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How do you say 'ganbei' in English? [Copy link] 中文

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Post time 2008-9-12 09:37:51 |Display all floors
How to offer a toast in English at a banquet was a test question on this year's examination for young prefecture and county level officials in Guangdong province.

The examination took place in South China University of Agriculture in Guangzhou last weekend.

The question is said to have floored many of the test takers, who complained that it was beyond their expectations.

But officials who drew up the test questions argued that this is practical and useful to know as many young officials have to participate in social events involving foreigners.

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Post time 2008-9-12 09:41:06 |Display all floors

Reply #1 zhoupu's post

"Ganbei" basically means cheers without giving a speech before drinking what's in your glass, so the answer is...."cheers".

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Post time 2008-9-12 09:49:54 |Display all floors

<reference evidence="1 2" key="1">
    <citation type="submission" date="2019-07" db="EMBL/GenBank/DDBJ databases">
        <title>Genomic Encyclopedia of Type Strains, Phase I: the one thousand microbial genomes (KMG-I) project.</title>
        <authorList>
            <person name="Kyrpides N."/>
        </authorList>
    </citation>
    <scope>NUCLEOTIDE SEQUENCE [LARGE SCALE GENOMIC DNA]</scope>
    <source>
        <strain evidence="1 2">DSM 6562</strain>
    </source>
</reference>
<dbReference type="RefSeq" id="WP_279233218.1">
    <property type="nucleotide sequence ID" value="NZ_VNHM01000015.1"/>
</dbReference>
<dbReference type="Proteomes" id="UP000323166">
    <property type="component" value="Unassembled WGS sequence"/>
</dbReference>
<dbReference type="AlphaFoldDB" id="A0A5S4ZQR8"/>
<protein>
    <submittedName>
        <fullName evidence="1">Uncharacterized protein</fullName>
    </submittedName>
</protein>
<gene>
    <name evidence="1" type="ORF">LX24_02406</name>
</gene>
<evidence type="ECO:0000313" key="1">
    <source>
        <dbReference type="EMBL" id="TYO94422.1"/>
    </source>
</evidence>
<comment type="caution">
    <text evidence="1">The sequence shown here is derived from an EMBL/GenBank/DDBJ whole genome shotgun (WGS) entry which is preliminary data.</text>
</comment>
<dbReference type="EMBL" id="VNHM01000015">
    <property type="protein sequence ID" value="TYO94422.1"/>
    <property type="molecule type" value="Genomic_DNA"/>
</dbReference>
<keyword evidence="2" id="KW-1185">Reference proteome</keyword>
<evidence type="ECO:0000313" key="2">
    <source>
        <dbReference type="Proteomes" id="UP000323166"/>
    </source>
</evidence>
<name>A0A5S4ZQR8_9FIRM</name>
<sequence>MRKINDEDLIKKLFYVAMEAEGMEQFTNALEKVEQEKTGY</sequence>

I completely agree with authorities that this is a proper question to ask. I am curious about the answer. Most Chinese people tend to say 'cheers' which is wrong. Cheers means take a drink. The true meaning of 'ganbei' is "bottoms up". Bottoms up means the bottom of your glass should be above your mouth while you empty your glass. In my years of teaching in China, I have never met a student who knew the correct answer. I think this was an excellent question in the exam as it is truly very important to create a good first impression with foreigners.

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Post time 2008-9-12 09:56:29 |Display all floors

Reply #3 gorbachev's post

Then, I was taught incorrectly by my Chinese friends who said it merely means cheers. Interesting!

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Post time 2008-9-12 10:10:50 |Display all floors
Originally posted by exportedkiwi at 2008-9-12 09:56
Then, I was taught incorrectly by my Chinese friends who said it merely means cheers. Interesting!


what your chinese friends told you is right, most of time it means "cheers" when people say ganbei, although the translation of "gan bei" is bottom up.

[ Last edited by ztoali at 2008-9-12 10:11 AM ]

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Post time 2008-9-12 10:51:59 |Display all floors
i do not know

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Post time 2008-9-12 13:34:48 |Display all floors
"what your chinese friends told you is right, most of time it means "cheers" when people say ganbei, although the translation of "gan bei" is bottom up."

Yeah, it's often used casually without meaning you have to finish the glass. I think 'cheers' does fine.

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